Even as childrearing practices, especially in middle-class homes, had lowered the frequency of spanking and hitting children in post-World War II decades ala Benjamin Spock’s influence and media attention to child rearing practices, keep in mind that corporal punishment om schools has been legal by state law and viewed as constitutional by the U.S. Supreme Court. In a 1977 decision, Ingraham v. Wright, the Court ruled that corporal punishment the eighth Amendment banning “cruel and unusual punishment” does not apply to schools hitting students for breaking rules.[i]

Much variation in spanking, paddling, and other physical punishments marked practices across schools over the past century. In many districts, then and now, teachers were allowed to administer the punishment. In other places, teachers sent students to the principal’s office and if the principal believed that, say, paddling was appropriate for the offense, he or she would give the swats. Much evidence exists that hitting students in schools has occurred in southern states and that minority, poor children and youth got punished in school in the 20th century more than white, middle-class students. [ii]

Physical punishment covered the age range from kindergarten to high school seniors, although the size of secondary school boys and girls often reduced the frequency of such punishments. Alternative in-school penalties became more acceptable than physical punishment such as staying after school, losing recess in elementary schools, and, yes, writing on blackboards what you will not ever do again.

Like increases in the use of new classroom technologies and reductions in physical punishment, other teaching practices changed. Formal student recitations declined in favor of oral book reports, short summaries of projects completed in school, and occasionally students serially reading paragraphs from their textbooks. Many teachers sought whole-group and small-group discussions from “show-and-tell” circles in kindergartens to analyzing voter returns from the previous presidential election in senior government classes.

Why all of these changes in teachers and teaching over time? The most obvious answer is that public schools, heavily dependent upon local financing, are (and have been) vulnerable to political, social, cultural, technological, and demographic changes in the larger society. Schools mirror society. Cultural changes toward authority, for example, say in the 1960s and 1970s filtered into school and classroom practices as each generation of parents raised their children—remembering how their parents reared them—and each generation of new teachers walked into their classrooms for the first time also recalling their student days.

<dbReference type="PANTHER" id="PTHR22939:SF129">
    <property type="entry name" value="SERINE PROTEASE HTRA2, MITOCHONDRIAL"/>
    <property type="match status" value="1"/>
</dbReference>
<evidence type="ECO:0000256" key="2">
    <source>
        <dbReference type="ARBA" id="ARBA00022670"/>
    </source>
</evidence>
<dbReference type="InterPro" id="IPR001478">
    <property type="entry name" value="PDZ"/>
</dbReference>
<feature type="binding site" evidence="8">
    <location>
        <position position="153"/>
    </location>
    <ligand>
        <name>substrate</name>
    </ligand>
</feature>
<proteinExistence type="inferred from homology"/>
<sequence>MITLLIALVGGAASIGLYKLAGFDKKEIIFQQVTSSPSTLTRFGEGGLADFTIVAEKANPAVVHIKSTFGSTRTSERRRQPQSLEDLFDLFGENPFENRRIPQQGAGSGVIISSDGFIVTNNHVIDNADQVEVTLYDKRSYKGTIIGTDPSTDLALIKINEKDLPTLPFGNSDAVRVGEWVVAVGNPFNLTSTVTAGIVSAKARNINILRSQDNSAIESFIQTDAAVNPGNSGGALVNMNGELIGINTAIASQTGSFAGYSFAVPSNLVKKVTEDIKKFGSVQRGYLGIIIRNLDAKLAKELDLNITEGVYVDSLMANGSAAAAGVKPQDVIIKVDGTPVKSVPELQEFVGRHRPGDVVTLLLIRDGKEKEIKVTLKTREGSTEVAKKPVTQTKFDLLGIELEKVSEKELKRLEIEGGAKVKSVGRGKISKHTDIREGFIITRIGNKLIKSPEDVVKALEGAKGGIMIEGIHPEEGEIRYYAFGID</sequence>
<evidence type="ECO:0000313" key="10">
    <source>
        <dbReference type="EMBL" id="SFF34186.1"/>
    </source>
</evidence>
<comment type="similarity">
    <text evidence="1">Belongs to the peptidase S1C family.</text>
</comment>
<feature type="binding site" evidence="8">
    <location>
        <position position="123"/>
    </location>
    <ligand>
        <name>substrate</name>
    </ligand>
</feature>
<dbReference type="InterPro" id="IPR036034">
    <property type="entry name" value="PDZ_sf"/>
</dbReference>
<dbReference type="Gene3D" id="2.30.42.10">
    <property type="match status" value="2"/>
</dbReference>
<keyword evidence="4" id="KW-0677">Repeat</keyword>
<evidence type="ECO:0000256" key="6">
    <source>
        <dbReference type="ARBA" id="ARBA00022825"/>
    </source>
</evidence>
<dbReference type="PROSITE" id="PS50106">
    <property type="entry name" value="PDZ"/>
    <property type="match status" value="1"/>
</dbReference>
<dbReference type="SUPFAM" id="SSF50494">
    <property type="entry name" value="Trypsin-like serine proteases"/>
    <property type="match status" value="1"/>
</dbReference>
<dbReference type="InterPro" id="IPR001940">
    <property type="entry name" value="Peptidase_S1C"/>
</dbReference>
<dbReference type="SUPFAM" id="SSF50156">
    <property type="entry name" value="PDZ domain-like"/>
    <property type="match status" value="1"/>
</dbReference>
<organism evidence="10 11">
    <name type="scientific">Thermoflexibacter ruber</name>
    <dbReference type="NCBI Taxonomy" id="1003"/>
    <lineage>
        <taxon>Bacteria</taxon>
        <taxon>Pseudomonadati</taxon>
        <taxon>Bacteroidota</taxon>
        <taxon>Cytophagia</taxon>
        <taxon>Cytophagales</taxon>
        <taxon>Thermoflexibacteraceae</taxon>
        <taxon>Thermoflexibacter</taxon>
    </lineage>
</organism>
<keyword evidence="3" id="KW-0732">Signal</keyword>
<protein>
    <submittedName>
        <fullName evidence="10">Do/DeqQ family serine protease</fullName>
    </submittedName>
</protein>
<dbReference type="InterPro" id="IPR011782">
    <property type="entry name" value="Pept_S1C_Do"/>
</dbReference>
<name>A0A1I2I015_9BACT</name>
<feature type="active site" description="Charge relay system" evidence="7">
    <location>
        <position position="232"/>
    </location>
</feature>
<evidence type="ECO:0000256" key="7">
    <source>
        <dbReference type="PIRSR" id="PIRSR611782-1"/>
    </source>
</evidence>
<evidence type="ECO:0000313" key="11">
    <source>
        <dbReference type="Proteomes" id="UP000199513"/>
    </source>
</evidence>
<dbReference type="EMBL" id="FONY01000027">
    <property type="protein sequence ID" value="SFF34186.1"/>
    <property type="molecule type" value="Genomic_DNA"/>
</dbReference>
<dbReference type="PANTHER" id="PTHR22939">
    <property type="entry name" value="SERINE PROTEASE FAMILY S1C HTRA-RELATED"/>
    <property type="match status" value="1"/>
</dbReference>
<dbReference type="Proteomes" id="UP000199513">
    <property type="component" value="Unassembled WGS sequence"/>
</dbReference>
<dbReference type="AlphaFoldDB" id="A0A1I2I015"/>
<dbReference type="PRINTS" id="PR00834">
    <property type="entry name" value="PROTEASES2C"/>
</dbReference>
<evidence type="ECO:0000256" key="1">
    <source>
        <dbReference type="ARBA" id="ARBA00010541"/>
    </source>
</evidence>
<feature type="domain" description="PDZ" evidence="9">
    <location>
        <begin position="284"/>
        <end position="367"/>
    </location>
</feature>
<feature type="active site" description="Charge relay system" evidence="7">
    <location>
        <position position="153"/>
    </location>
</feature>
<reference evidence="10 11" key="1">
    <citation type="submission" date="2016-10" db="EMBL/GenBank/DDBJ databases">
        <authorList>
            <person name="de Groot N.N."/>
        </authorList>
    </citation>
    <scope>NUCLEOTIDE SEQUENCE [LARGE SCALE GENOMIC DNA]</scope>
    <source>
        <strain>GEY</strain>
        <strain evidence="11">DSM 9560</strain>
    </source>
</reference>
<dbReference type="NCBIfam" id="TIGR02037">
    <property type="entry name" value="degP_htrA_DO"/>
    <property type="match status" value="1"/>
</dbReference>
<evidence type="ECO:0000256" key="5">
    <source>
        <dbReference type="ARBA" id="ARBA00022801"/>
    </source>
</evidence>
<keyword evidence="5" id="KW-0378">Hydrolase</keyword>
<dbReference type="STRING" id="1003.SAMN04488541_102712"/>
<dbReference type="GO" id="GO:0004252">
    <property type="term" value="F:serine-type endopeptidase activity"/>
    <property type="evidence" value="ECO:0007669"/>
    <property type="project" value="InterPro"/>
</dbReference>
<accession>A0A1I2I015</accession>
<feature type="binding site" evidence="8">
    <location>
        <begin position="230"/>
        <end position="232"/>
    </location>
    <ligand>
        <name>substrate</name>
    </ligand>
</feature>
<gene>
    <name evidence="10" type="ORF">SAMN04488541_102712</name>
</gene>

Amid all of these documented changes, however–there is usually a “however” when it comes to the history of schooling–stability persisted in the age-graded school structure, political and social beliefs in the importance of tax-supported public schools, and patterns of teaching practices. Among many incremental changes, constancy in schooling and classroom practices continued. A lovely, if often ignored, paradox.


[i] U.S. Supreme Court decision can be found at: http://www.ncbi.nlm.nih.gov/pmc/articles/pmc5766273/

[ii] Wikipedia, “School Corporal Punishment in the United States,” at: https://en.wikipedia.org/wiki/School_corporal_punishment_in_the_United_States

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Have Public Schooling and Teaching Changed Over Time (Part 2)

In Part 1 of this series, I laid out an argument that both schooling and teaching have changed over time while retaining a remarkable stability in organization, governance, and, yes, classroom practice. Part 2 continues the “yes” answer to the question. The “no” answer comes later in the series.

Demographic changes in teachers and students

Consider the major shifts in 19th and 20th century state and local standards to become a licensed teacher. Initially, local district trustees would hire anyone who finished the 8th grade of grammar school since completion meant that a graduate could get a state license to teach if he or she passed an examination. Then states raised their standard to having a high school diploma.  By the mid-20th century, in addition to having a college degree and preparation in education courses, many states required teachers to have a master’s degree and to pass a state test on knowledge of their subject and methods of teaching. [i]

Second, note how teaching, initially male dominated in the early 19th century became a woman’s occupation by the end of that century. In the 1880s, women constituted nearly two-thirds of all elementary school teachers and remained dominant since then; in secondary schools, men were in the majority until the 1970s.[ii]

But pay was low compared to other occupations. With short academic terms during the late-19th and early 20th century, women were initially paid for working part-time but as public school enrollments grew and the school day lengthened, wages still remained low.